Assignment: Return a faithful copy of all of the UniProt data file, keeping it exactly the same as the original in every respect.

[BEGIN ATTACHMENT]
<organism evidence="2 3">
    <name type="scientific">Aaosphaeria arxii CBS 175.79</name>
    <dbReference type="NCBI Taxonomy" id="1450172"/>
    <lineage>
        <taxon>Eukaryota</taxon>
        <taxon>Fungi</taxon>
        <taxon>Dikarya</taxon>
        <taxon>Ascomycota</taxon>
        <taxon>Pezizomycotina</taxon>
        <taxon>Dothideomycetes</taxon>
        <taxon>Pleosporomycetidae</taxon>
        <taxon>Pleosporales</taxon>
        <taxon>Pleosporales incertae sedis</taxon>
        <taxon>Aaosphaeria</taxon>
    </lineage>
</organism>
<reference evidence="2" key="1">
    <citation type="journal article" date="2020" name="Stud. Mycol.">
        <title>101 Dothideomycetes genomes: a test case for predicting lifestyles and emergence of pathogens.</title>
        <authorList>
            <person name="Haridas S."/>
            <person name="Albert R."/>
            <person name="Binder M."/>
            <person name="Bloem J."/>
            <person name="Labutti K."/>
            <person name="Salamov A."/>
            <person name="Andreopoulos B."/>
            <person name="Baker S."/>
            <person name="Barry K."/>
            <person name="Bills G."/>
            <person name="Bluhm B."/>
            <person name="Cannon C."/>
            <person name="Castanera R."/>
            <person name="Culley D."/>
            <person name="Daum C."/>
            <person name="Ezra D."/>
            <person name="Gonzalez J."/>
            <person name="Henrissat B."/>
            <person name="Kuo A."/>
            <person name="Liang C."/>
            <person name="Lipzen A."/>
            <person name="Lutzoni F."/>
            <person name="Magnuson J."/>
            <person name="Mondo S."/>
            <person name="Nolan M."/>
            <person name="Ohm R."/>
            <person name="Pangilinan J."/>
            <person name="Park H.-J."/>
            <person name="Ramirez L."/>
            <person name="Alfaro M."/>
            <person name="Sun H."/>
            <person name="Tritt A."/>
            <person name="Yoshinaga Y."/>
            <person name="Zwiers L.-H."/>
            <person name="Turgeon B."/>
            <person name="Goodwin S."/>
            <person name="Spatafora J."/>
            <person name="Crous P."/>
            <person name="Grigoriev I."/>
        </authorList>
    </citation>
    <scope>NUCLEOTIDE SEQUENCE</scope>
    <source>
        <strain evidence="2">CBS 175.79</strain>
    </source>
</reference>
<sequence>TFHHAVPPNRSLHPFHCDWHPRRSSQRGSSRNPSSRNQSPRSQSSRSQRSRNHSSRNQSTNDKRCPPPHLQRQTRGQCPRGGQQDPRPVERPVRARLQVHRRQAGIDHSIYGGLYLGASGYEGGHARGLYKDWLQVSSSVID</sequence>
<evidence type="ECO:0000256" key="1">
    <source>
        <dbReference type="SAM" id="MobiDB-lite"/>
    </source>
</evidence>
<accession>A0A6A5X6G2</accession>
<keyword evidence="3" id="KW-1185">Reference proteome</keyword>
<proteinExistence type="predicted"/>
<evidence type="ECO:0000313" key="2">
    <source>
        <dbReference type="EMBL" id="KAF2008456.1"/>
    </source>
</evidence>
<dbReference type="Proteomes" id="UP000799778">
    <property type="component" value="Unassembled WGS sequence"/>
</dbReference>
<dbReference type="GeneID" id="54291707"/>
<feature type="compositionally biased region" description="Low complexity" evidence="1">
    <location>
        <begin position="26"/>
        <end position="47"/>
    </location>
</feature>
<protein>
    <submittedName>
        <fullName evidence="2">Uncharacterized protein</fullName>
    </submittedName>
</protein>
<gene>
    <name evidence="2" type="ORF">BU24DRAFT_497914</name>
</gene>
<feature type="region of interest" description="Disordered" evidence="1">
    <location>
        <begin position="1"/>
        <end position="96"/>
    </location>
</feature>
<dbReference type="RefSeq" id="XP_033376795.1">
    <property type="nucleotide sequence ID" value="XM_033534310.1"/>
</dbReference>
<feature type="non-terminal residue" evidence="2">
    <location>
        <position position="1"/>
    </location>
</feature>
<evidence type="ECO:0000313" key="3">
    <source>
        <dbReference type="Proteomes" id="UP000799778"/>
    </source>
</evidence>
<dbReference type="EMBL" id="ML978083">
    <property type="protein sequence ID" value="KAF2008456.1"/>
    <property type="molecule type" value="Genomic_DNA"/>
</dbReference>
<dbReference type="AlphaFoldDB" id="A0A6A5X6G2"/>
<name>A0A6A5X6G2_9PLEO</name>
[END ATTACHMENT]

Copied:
<organism evidence="2 3">
    <name type="scientific">Aaosphaeria arxii CBS 175.79</name>
    <dbReference type="NCBI Taxonomy" id="1450172"/>
    <lineage>
        <taxon>Eukaryota</taxon>
        <taxon>Fungi</taxon>
        <taxon>Dikarya</taxon>
        <taxon>Ascomycota</taxon>
        <taxon>Pezizomycotina</taxon>
        <taxon>Dothideomycetes</taxon>
        <taxon>Pleosporomycetidae</taxon>
        <taxon>Pleosporales</taxon>
        <taxon>Pleosporales incertae sedis</taxon>
        <taxon>Aaosphaeria</taxon>
    </lineage>
</organism>
<reference evidence="2" key="1">
    <citation type="journal article" date="2020" name="Stud. Mycol.">
        <title>101 Dothideomycetes genomes: a test case for predicting lifestyles and emergence of pathogens.</title>
        <authorList>
            <person name="Haridas S."/>
            <person name="Albert R."/>
            <person name="Binder M."/>
            <person name="Bloem J."/>
            <person name="Labutti K."/>
            <person name="Salamov A."/>
            <person name="Andreopoulos B."/>
            <person name="Baker S."/>
            <person name="Barry K."/>
            <person name="Bills G."/>
            <person name="Bluhm B."/>
            <person name="Cannon C."/>
            <person name="Castanera R."/>
            <person name="Culley D."/>
            <person name="Daum C."/>
            <person name="Ezra D."/>
            <person name="Gonzalez J."/>
            <person name="Henrissat B."/>
            <person name="Kuo A."/>
            <person name="Liang C."/>
            <person name="Lipzen A."/>
            <person name="Lutzoni F."/>
            <person name="Magnuson J."/>
            <person name="Mondo S."/>
            <person name="Nolan M."/>
            <person name="Ohm R."/>
            <person name="Pangilinan J."/>
            <person name="Park H.-J."/>
            <person name="Ramirez L."/>
            <person name="Alfaro M."/>
            <person name="Sun H."/>
            <person name="Tritt A."/>
            <person name="Yoshinaga Y."/>
            <person name="Zwiers L.-H."/>
            <person name="Turgeon B."/>
            <person name="Goodwin S."/>
            <person name="Spatafora J."/>
            <person name="Crous P."/>
            <person name="Grigoriev I."/>
        </authorList>
    </citation>
    <scope>NUCLEOTIDE SEQUENCE</scope>
    <source>
        <strain evidence="2">CBS 175.79</strain>
    </source>
</reference>
<sequence>TFHHAVPPNRSLHPFHCDWHPRRSSQRGSSRNPSSRNQSPRSQSSRSQRSRNHSSRNQSTNDKRCPPPHLQRQTRGQCPRGGQQDPRPVERPVRARLQVHRRQAGIDHSIYGGLYLGASGYEGGHARGLYKDWLQVSSSVID</sequence>
<evidence type="ECO:0000256" key="1">
    <source>
        <dbReference type="SAM" id="MobiDB-lite"/>
    </source>
</evidence>
<accession>A0A6A5X6G2</accession>
<keyword evidence="3" id="KW-1185">Reference proteome</keyword>
<proteinExistence type="predicted"/>
<evidence type="ECO:0000313" key="2">
    <source>
        <dbReference type="EMBL" id="KAF2008456.1"/>
    </source>
</evidence>
<dbReference type="Proteomes" id="UP000799778">
    <property type="component" value="Unassembled WGS sequence"/>
</dbReference>
<dbReference type="GeneID" id="54291707"/>
<feature type="compositionally biased region" description="Low complexity" evidence="1">
    <location>
        <begin position="26"/>
        <end position="47"/>
    </location>
</feature>
<protein>
    <submittedName>
        <fullName evidence="2">Uncharacterized protein</fullName>
    </submittedName>
</protein>
<gene>
    <name evidence="2" type="ORF">BU24DRAFT_497914</name>
</gene>
<feature type="region of interest" description="Disordered" evidence="1">
    <location>
        <begin position="1"/>
        <end position="96"/>
    </location>
</feature>
<dbReference type="RefSeq" id="XP_033376795.1">
    <property type="nucleotide sequence ID" value="XM_033534310.1"/>
</dbReference>
<feature type="non-terminal residue" evidence="2">
    <location>
        <position position="1"/>
    </location>
</feature>
<evidence type="ECO:0000313" key="3">
    <source>
        <dbReference type="Proteomes" id="UP000799778"/>
    </source>
</evidence>
<dbReference type="EMBL" id="ML978083">
    <property type="protein sequence ID" value="KAF2008456.1"/>
    <property type="molecule type" value="Genomic_DNA"/>
</dbReference>
<dbReference type="AlphaFoldDB" id="A0A6A5X6G2"/>
<name>A0A6A5X6G2_9PLEO</name>